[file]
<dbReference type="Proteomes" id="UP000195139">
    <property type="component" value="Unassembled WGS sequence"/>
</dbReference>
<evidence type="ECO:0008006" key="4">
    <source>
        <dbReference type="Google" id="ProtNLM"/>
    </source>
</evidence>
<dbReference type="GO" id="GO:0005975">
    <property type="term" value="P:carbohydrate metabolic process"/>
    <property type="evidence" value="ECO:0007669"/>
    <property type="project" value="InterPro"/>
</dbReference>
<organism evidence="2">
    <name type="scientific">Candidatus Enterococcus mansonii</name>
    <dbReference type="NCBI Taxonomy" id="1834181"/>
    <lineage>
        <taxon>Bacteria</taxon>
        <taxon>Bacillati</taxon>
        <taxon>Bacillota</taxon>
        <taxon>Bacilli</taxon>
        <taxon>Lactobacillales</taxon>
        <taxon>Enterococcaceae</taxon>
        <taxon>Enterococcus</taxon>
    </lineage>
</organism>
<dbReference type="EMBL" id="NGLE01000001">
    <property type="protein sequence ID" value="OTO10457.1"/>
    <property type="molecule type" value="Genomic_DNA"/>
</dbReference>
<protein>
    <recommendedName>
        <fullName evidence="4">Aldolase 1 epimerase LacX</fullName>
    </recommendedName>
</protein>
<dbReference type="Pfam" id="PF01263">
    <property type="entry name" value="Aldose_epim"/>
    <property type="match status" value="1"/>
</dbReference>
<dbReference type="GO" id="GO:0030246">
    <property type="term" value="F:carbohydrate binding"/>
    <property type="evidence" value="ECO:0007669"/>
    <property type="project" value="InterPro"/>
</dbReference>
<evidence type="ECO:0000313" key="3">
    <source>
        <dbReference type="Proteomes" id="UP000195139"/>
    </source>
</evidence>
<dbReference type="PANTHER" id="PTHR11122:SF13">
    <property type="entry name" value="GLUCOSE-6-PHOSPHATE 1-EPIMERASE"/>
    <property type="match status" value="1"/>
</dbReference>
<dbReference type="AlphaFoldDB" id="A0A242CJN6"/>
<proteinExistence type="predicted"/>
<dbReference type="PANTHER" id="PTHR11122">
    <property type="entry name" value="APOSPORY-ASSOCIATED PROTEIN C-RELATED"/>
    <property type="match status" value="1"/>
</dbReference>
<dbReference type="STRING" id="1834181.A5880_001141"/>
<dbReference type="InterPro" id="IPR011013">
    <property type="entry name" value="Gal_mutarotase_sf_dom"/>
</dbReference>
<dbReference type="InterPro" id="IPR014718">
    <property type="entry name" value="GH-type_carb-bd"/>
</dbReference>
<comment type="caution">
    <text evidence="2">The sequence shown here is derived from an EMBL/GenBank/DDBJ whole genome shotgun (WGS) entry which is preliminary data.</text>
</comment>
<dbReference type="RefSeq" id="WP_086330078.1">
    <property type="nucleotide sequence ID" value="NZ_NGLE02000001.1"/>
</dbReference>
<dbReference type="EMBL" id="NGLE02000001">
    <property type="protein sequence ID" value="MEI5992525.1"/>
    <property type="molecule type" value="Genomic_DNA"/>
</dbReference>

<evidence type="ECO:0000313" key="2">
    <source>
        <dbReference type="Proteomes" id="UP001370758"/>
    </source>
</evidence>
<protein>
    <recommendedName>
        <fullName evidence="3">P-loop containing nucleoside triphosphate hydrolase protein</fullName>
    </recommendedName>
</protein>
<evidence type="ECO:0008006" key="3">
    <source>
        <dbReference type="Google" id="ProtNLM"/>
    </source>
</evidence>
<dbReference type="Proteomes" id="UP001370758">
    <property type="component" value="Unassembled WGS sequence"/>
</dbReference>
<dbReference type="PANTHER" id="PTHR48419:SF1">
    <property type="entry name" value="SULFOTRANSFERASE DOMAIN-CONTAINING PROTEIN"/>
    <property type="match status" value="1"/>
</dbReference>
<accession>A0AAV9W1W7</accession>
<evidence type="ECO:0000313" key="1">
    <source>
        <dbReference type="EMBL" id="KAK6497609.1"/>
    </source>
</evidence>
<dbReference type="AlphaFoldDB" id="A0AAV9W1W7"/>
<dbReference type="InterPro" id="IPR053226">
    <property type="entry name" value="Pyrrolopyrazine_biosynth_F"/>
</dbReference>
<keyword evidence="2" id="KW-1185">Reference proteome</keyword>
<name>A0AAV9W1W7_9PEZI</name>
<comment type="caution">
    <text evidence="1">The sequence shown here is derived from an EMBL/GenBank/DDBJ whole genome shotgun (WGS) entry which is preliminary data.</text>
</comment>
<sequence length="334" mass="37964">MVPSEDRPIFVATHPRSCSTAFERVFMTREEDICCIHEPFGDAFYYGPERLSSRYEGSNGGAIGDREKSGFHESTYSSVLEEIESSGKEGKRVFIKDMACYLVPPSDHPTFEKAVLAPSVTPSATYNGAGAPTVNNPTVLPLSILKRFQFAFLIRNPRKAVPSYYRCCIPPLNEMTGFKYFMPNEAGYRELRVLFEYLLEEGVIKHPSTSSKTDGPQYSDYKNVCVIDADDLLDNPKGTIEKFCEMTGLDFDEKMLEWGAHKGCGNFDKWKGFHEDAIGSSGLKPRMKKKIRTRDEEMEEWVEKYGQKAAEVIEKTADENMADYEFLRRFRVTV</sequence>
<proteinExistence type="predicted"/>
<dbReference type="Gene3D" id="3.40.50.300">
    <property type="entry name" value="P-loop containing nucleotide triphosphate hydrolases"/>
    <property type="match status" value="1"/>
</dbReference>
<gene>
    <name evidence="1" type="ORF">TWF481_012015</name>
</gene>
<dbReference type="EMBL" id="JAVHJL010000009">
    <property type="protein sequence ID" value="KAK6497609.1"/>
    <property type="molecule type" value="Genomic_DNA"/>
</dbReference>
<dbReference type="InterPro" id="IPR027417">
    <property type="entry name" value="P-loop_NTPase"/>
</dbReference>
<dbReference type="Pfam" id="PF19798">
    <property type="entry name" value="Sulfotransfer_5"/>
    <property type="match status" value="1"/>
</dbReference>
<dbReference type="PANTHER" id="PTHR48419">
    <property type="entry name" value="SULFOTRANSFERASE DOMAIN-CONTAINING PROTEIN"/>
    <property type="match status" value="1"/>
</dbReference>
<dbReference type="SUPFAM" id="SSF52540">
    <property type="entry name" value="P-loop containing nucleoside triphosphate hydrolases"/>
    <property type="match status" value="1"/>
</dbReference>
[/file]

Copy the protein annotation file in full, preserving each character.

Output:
<dbReference type="Proteomes" id="UP000195139">
    <property type="component" value="Unassembled WGS sequence"/>
</dbReference>
<evidence type="ECO:0008006" key="4">
    <source>
        <dbReference type="Google" id="ProtNLM"/>
    </source>
</evidence>
<dbReference type="GO" id="GO:0005975">
    <property type="term" value="P:carbohydrate metabolic process"/>
    <property type="evidence" value="ECO:0007669"/>
    <property type="project" value="InterPro"/>
</dbReference>
<organism evidence="2">
    <name type="scientific">Candidatus Enterococcus mansonii</name>
    <dbReference type="NCBI Taxonomy" id="1834181"/>
    <lineage>
        <taxon>Bacteria</taxon>
        <taxon>Bacillati</taxon>
        <taxon>Bacillota</taxon>
        <taxon>Bacilli</taxon>
        <taxon>Lactobacillales</taxon>
        <taxon>Enterococcaceae</taxon>
        <taxon>Enterococcus</taxon>
    </lineage>
</organism>
<dbReference type="EMBL" id="NGLE01000001">
    <property type="protein sequence ID" value="OTO10457.1"/>
    <property type="molecule type" value="Genomic_DNA"/>
</dbReference>
<protein>
    <recommendedName>
        <fullName evidence="4">Aldolase 1 epimerase LacX</fullName>
    </recommendedName>
</protein>
<dbReference type="Pfam" id="PF01263">
    <property type="entry name" value="Aldose_epim"/>
    <property type="match status" value="1"/>
</dbReference>
<dbReference type="GO" id="GO:0030246">
    <property type="term" value="F:carbohydrate binding"/>
    <property type="evidence" value="ECO:0007669"/>
    <property type="project" value="InterPro"/>
</dbReference>
<evidence type="ECO:0000313" key="3">
    <source>
        <dbReference type="Proteomes" id="UP000195139"/>
    </source>
</evidence>
<dbReference type="PANTHER" id="PTHR11122:SF13">
    <property type="entry name" value="GLUCOSE-6-PHOSPHATE 1-EPIMERASE"/>
    <property type="match status" value="1"/>
</dbReference>
<dbReference type="AlphaFoldDB" id="A0A242CJN6"/>
<proteinExistence type="predicted"/>
<dbReference type="PANTHER" id="PTHR11122">
    <property type="entry name" value="APOSPORY-ASSOCIATED PROTEIN C-RELATED"/>
    <property type="match status" value="1"/>
</dbReference>
<dbReference type="STRING" id="1834181.A5880_001141"/>
<dbReference type="InterPro" id="IPR011013">
    <property type="entry name" value="Gal_mutarotase_sf_dom"/>
</dbReference>
<dbReference type="InterPro" id="IPR014718">
    <property type="entry name" value="GH-type_carb-bd"/>
</dbReference>
<comment type="caution">
    <text evidence="2">The sequence shown here is derived from an EMBL/GenBank/DDBJ whole genome shotgun (WGS) entry which is preliminary data.</text>
</comment>
<dbReference type="RefSeq" id="WP_086330078.1">
    <property type="nucleotide sequence ID" value="NZ_NGLE02000001.1"/>
</dbReference>
<dbReference type="EMBL" id="NGLE02000001">
    <property type="protein sequence ID" value="MEI5992525.1"/>
    <property type="molecule type" value="Genomic_DNA"/>
</dbReference>

<evidence type="ECO:0000313" key="2">
    <source>
        <dbReference type="Proteomes" id="UP001370758"/>
    </source>
</evidence>
<protein>
    <recommendedName>
        <fullName evidence="3">P-loop containing nucleoside triphosphate hydrolase protein</fullName>
    </recommendedName>
</protein>
<evidence type="ECO:0008006" key="3">
    <source>
        <dbReference type="Google" id="ProtNLM"/>
    </source>
</evidence>
<dbReference type="Proteomes" id="UP001370758">
    <property type="component" value="Unassembled WGS sequence"/>
</dbReference>
<dbReference type="PANTHER" id="PTHR48419:SF1">
    <property type="entry name" value="SULFOTRANSFERASE DOMAIN-CONTAINING PROTEIN"/>
    <property type="match status" value="1"/>
</dbReference>
<accession>A0AAV9W1W7</accession>
<evidence type="ECO:0000313" key="1">
    <source>
        <dbReference type="EMBL" id="KAK6497609.1"/>
    </source>
</evidence>
<dbReference type="AlphaFoldDB" id="A0AAV9W1W7"/>
<dbReference type="InterPro" id="IPR053226">
    <property type="entry name" value="Pyrrolopyrazine_biosynth_F"/>
</dbReference>
<keyword evidence="2" id="KW-1185">Reference proteome</keyword>
<name>A0AAV9W1W7_9PEZI</name>
<comment type="caution">
    <text evidence="1">The sequence shown here is derived from an EMBL/GenBank/DDBJ whole genome shotgun (WGS) entry which is preliminary data.</text>
</comment>
<sequence length="334" mass="37964">MVPSEDRPIFVATHPRSCSTAFERVFMTREEDICCIHEPFGDAFYYGPERLSSRYEGSNGGAIGDREKSGFHESTYSSVLEEIESSGKEGKRVFIKDMACYLVPPSDHPTFEKAVLAPSVTPSATYNGAGAPTVNNPTVLPLSILKRFQFAFLIRNPRKAVPSYYRCCIPPLNEMTGFKYFMPNEAGYRELRVLFEYLLEEGVIKHPSTSSKTDGPQYSDYKNVCVIDADDLLDNPKGTIEKFCEMTGLDFDEKMLEWGAHKGCGNFDKWKGFHEDAIGSSGLKPRMKKKIRTRDEEMEEWVEKYGQKAAEVIEKTADENMADYEFLRRFRVTV</sequence>
<proteinExistence type="predicted"/>
<dbReference type="Gene3D" id="3.40.50.300">
    <property type="entry name" value="P-loop containing nucleotide triphosphate hydrolases"/>
    <property type="match status" value="1"/>
</dbReference>
<gene>
    <name evidence="1" type="ORF">TWF481_012015</name>
</gene>
<dbReference type="EMBL" id="JAVHJL010000009">
    <property type="protein sequence ID" value="KAK6497609.1"/>
    <property type="molecule type" value="Genomic_DNA"/>
</dbReference>
<dbReference type="InterPro" id="IPR027417">
    <property type="entry name" value="P-loop_NTPase"/>
</dbReference>
<dbReference type="Pfam" id="PF19798">
    <property type="entry name" value="Sulfotransfer_5"/>
    <property type="match status" value="1"/>
</dbReference>
<dbReference type="PANTHER" id="PTHR48419">
    <property type="entry name" value="SULFOTRANSFERASE DOMAIN-CONTAINING PROTEIN"/>
    <property type="match status" value="1"/>
</dbReference>
<dbReference type="SUPFAM" id="SSF52540">
    <property type="entry name" value="P-loop containing nucleoside triphosphate hydrolases"/>
    <property type="match status" value="1"/>
</dbReference>